WASHINGTON — The Internal Revenue Service (IRS) did not close any cases in Fiscal Year (FY) 2011 involving abuse or harassment of taxpayers by IRS employees while they attempted to collect taxes, concludes a report publicly released today by the Treasury Inspector General for Tax Administration (TIGTA).
According to the report, there were no cases involving Fair Tax Collection Practices (FTCP) violations for which an IRS employee received administrative disciplinary action in FY 2011, and no taxpayers received civil damages for an FTCP violation.
The FTCP includes provisions prohibiting the IRS from harassing, oppressing, or abusing any person in connection with any tax collection activity. When the IRS receives allegations of misconduct, it assigns an issue code to the case to identify the potential misconduct that needs to be addressed.
The overall objective of this review was to obtain information on IRS administrative or civil actions resulting from FTCP violations by IRS employees.
“Our audit work indicates that IRS communications in connection with the collection of unpaid Federal taxes generally did not violate fair tax collection standards,” said J. Russell George, Treasury Inspector General for Tax Administration. “This is significant because the abuse or harassment of taxpayers by IRS employees while attempting to collect taxes reflects poorly on the IRS and can have a negative impact on voluntary compliance.”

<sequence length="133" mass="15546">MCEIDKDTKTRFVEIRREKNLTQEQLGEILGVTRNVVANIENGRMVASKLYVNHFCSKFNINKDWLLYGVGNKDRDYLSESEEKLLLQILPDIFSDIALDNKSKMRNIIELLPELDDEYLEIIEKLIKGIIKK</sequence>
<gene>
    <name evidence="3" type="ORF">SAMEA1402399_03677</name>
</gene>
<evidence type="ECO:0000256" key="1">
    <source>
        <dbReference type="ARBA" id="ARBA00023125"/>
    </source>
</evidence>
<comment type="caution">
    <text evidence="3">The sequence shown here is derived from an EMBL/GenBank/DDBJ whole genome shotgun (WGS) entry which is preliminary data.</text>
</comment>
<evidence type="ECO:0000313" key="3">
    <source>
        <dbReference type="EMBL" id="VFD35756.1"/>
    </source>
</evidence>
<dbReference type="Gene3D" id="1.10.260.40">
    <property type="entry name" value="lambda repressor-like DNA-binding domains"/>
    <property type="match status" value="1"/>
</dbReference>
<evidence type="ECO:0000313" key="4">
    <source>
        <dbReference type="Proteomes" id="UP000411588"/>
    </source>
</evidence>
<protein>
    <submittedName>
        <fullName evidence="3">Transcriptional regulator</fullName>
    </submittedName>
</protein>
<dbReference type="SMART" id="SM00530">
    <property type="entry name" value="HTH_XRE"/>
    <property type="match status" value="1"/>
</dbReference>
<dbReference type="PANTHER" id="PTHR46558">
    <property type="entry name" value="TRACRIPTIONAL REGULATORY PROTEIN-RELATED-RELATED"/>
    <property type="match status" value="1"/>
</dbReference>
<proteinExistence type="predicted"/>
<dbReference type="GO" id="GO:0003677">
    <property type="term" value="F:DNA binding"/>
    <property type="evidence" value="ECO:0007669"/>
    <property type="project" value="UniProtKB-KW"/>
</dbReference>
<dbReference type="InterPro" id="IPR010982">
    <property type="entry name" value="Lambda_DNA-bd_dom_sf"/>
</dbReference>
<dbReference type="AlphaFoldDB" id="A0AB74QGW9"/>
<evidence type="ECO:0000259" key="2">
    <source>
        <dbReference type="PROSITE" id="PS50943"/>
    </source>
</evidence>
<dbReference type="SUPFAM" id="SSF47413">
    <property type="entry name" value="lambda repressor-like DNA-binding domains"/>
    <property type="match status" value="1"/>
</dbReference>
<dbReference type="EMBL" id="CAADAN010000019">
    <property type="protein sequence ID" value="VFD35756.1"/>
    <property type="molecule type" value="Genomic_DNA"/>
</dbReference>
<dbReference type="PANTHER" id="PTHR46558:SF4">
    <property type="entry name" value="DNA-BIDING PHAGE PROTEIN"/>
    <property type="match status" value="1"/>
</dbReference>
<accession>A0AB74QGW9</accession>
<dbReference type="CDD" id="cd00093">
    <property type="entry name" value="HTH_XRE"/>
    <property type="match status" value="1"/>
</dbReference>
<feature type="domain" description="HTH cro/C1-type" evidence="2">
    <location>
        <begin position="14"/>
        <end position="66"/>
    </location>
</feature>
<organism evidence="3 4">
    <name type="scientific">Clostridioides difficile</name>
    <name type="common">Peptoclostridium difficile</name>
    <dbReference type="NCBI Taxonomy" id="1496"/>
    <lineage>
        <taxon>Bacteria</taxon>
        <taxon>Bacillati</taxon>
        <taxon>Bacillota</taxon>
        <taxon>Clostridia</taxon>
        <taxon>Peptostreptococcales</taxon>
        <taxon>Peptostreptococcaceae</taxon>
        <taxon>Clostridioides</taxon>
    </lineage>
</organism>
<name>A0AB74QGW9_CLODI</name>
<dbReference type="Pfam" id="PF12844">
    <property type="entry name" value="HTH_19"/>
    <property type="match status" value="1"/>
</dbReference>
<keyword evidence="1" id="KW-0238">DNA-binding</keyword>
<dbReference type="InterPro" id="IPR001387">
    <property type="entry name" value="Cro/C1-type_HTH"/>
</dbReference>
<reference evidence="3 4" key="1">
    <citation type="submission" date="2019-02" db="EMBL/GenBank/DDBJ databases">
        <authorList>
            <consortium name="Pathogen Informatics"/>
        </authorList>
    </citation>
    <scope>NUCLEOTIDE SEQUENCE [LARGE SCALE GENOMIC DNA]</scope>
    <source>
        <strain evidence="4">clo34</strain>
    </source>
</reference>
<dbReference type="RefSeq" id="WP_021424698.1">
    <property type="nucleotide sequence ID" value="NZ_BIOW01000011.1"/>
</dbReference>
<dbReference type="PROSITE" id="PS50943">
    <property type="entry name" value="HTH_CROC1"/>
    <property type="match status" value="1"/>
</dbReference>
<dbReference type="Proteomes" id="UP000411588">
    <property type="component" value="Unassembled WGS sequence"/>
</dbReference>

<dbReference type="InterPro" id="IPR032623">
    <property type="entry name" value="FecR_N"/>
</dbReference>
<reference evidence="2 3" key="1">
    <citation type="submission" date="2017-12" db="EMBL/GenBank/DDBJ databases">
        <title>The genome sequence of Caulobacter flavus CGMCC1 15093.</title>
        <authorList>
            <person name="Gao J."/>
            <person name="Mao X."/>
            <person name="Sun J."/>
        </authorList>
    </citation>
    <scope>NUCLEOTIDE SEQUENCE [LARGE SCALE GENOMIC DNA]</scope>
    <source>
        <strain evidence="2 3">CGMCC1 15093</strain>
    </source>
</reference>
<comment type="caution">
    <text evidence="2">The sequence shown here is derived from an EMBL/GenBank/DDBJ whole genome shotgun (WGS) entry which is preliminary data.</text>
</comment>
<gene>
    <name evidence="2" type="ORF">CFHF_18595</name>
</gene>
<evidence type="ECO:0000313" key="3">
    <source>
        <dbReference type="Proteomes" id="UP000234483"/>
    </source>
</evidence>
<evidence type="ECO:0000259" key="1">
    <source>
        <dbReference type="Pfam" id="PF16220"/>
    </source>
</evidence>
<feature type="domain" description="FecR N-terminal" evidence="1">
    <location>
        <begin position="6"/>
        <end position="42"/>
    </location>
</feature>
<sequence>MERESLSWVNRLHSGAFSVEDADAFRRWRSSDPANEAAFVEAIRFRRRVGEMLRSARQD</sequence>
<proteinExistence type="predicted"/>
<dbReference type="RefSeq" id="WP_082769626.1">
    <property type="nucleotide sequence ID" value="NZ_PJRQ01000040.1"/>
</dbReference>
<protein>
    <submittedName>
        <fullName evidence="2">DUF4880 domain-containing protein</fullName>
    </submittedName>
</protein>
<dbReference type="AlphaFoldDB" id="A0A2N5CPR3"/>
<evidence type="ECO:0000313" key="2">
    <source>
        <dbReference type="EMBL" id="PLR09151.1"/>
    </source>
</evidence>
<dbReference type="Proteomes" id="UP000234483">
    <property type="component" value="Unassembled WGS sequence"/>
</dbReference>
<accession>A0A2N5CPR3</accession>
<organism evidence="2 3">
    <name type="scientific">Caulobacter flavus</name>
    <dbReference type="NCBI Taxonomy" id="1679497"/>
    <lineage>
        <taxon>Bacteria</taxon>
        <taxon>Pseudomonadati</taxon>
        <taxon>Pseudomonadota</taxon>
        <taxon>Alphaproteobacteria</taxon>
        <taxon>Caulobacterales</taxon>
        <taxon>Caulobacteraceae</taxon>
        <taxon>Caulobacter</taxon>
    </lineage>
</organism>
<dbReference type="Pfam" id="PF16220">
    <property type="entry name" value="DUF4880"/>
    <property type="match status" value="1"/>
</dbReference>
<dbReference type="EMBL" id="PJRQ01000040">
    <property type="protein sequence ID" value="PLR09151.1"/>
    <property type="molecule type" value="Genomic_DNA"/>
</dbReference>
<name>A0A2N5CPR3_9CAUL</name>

TIGTA recommended that the IRS clarify the descriptions and explanations of FTCP issue codes to ensure that potential FTCP violations are coded and worked. In response to the report, the IRS Human Capital Office issued new guidance expanding the definition for two of the seven FTCP issue codes.
Note: The difference between the date TIGTA issues an audit report to the Internal Revenue Service and the date TIGTA publicly releases the report is due to TIGTA’s internal review process to ensure that public release is in compliance with Federal confidentiality laws.